What is the Use Case for Manifold Sampling Systems in Semiconductor AMC Monitoring?

Maintaining a contaminant-free environment is crucial in high-throughput semiconductor manufacturing. Vigilant monitoring is necessary for every semiconductor fabrication plant (fab) section, including cleanrooms, plenums, and sub-fab areas.

What is the Use of Manifold Sampling Systems in Semiconductor AMC Monitoring?

Image Credit: TOFWERK

A manifold valve system, also called the manifold sampling system, plays a pivotal role in semiconductor manufacturing, particularly in monitoring airborne molecular contamination (AMC).

This system monitors the gases from different sources, ensuring that production processes occur optimally and safeguarding materials from contamination.

AMC monitoring holds paramount importance in semiconductor manufacturing. Even tiny traces of airborne contaminants can significantly impact product quality and performance. Hence, precise control over gas and chemical flow in the manufacturing process is imperative, and the manifold valve system serves this crucial purpose.

Manifold valve systems enhance sampling efficiency, enabling a single analyzer to monitor multiple sources. The speed of measuring each source or port inversely depends on the number of ports.

TOFWERK's multiport valve system, in conjunction with the AMC analyzer, offers rapid sampling within milliseconds. Each port is sampled in seconds, accommodating up to six chemical ionization methods across a broad spectrum of AMC classes.

TOFWERK's manifold system seamlessly attaches to AMC monitors, enabling customization of the number of sampling points by adding modules to the six available ports, as illustrated in Figure 1.

The ultra-swift instrument response permits sampling of each port in as little as 10 seconds, without any memory effects between ports, as depicted in Figure 2.1

Schematic of TOFWERK’s multiport valve assembled with an AMC monitor.

Figure 1. Schematic of TOFWERK’s multiport valve assembled with an AMC monitor. Image Credit: TOFWERK

Duty cycle per port using twelve ports (left) and fast time response between ports (right).

Figure 2. Duty cycle per port using twelve ports (left) and fast time response between ports (right). Image Credit: TOFWERK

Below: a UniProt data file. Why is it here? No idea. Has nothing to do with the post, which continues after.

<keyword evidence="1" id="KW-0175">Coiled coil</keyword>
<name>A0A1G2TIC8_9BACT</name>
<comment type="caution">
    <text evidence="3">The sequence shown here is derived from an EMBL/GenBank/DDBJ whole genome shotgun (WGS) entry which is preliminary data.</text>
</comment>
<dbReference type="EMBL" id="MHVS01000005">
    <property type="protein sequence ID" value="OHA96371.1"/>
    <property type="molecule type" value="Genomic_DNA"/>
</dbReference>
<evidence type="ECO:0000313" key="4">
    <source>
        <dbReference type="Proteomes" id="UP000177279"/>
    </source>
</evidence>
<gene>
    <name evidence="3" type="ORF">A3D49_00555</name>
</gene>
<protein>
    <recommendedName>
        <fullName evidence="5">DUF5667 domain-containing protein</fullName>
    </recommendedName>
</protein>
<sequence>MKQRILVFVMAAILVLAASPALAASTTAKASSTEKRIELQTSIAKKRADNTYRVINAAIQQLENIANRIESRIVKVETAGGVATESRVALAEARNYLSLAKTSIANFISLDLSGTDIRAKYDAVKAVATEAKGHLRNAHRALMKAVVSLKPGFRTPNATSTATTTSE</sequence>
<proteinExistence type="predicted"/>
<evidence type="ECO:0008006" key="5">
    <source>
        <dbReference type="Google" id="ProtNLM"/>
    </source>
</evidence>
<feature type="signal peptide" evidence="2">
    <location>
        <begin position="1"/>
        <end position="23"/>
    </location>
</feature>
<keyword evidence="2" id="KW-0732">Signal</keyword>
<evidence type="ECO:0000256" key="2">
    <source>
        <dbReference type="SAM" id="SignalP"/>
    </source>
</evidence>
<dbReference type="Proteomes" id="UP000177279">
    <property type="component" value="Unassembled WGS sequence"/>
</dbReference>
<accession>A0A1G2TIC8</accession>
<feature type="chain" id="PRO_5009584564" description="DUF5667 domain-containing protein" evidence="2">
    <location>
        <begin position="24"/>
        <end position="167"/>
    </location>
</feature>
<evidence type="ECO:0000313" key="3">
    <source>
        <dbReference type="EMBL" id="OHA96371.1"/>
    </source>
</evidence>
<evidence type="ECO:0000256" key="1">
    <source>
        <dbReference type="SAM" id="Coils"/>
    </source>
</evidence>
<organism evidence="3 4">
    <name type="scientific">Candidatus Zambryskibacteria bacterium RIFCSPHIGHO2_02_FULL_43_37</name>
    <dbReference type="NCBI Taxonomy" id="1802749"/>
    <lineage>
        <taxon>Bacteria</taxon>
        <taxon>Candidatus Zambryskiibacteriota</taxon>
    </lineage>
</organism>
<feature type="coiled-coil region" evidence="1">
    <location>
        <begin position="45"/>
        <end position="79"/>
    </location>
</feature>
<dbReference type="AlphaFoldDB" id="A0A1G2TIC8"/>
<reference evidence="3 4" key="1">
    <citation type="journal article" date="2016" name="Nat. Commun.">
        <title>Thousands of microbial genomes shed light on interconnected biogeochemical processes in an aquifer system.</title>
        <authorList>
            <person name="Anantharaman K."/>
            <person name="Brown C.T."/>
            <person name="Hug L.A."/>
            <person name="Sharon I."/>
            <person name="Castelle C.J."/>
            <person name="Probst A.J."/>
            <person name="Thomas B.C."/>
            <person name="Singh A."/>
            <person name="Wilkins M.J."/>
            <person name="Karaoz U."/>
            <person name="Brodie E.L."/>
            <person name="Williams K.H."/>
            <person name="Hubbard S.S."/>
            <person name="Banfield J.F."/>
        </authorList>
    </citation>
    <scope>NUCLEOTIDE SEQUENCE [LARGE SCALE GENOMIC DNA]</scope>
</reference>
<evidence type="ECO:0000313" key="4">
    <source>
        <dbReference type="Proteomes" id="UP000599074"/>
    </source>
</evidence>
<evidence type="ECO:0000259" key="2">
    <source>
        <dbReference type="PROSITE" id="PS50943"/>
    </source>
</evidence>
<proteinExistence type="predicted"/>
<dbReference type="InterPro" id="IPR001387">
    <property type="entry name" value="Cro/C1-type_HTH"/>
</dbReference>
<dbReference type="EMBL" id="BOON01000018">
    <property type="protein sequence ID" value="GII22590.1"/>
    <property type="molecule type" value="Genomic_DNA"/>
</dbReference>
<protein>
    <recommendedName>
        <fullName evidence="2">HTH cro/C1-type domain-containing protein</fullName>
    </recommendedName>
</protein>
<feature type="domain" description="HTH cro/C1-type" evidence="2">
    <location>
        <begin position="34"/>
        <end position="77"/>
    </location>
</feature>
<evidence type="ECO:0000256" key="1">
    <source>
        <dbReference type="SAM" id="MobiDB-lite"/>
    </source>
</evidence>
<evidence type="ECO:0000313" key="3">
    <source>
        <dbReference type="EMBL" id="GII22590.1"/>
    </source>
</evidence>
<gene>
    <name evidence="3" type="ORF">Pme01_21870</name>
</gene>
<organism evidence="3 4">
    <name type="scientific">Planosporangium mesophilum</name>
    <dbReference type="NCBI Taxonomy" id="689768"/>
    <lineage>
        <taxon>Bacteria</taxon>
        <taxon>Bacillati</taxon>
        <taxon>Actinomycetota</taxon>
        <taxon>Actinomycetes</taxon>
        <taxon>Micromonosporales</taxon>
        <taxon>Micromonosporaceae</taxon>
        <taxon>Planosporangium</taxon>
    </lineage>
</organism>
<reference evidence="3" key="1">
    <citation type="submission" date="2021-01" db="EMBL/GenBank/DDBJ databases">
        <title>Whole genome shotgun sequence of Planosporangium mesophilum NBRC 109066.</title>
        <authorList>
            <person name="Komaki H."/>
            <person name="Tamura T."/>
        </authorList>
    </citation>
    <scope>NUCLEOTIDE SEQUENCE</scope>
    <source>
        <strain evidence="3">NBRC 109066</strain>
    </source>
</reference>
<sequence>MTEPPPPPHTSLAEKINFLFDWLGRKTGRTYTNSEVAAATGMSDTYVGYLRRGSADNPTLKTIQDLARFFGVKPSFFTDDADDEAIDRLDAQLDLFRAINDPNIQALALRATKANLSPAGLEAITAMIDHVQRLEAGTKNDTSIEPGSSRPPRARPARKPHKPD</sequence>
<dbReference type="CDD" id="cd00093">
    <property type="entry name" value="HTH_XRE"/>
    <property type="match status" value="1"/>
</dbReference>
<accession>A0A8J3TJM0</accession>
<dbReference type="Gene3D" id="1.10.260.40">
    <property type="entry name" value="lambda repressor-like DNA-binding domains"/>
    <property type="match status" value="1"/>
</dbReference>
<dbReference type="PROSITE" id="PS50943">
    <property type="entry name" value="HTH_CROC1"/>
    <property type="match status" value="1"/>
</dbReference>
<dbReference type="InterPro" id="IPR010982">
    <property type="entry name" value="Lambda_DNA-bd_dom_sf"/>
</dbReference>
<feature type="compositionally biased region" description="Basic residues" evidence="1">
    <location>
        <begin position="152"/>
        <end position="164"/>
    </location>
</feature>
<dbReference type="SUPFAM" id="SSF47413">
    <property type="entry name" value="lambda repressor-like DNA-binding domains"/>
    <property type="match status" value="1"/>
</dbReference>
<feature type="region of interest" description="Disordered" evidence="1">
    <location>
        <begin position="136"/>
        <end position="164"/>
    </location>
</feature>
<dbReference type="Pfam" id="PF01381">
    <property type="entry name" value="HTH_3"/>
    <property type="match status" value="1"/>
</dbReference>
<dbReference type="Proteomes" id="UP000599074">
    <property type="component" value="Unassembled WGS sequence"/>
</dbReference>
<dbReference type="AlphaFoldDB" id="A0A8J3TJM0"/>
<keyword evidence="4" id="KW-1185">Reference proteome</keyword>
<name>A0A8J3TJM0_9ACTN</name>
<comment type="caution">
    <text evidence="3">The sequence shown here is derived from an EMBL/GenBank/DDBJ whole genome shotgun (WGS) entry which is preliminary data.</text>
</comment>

TOFWERK's manifold system has undergone testing within fabs, effectively analyzing timed excursion events from diverse locations. During these tests, the system accurately identified the presence of AMCs, including acids, solvents, and bases. Examples of excursion events are showcased in Figures 3 and 4 for PGMEA and Cl2, respectively.

Top: Time series for PGMEA showing excursion events in one location (Port 11). Bottom: zoom-in in one of the excursion events where an alarm was triggered.

Figure 3. Top: Time series for PGMEA showing excursion events in one location (Port 11). Bottom: zoom-in in one of the excursion events where an alarm was triggered. Image Credit: TOFWERK

Chlorine ( Cl2) measurement in a fab. Left: recurring events with low concentrations ~50 pptv with measurement points at 3 different locations highlighted. Grey lines are the 12 port switching in a cycle of 2 minutes. Right: Excursion event reaching concentrations of almost 1 ppb in port 12 and 500 ppt in port 10, while other locations in the fab were minimally impacted.

Figure 4. Chlorine ( Cl2) measurement in a fab. Left: recurring events with low concentrations ~50 pptv with measurement points at 3 different locations highlighted. Grey lines are the 12 port switching in a cycle of 2 minutes. Right: Excursion event reaching concentrations of almost 1 ppb in port 12 and 500 ppt in port 10, while other locations in the fab were minimally impacted. Image Credit: TOFWERK

This article demonstrates the utilization of a multiport valve system to enhance the efficiency of monitored locations and assists in identifying processes or events that reduce production yield.

Depending on the contaminant's physicochemical characteristics, its sampling might be delayed due to interactions with the sampling lines. This effect remains independent of the analyzer and primarily depends on the contaminant's volatility, absorption, and adsorption.

This information has been sourced, reviewed and adapted from materials provided by TOFWERK.

For more information on this source, please visit TOFWERK.

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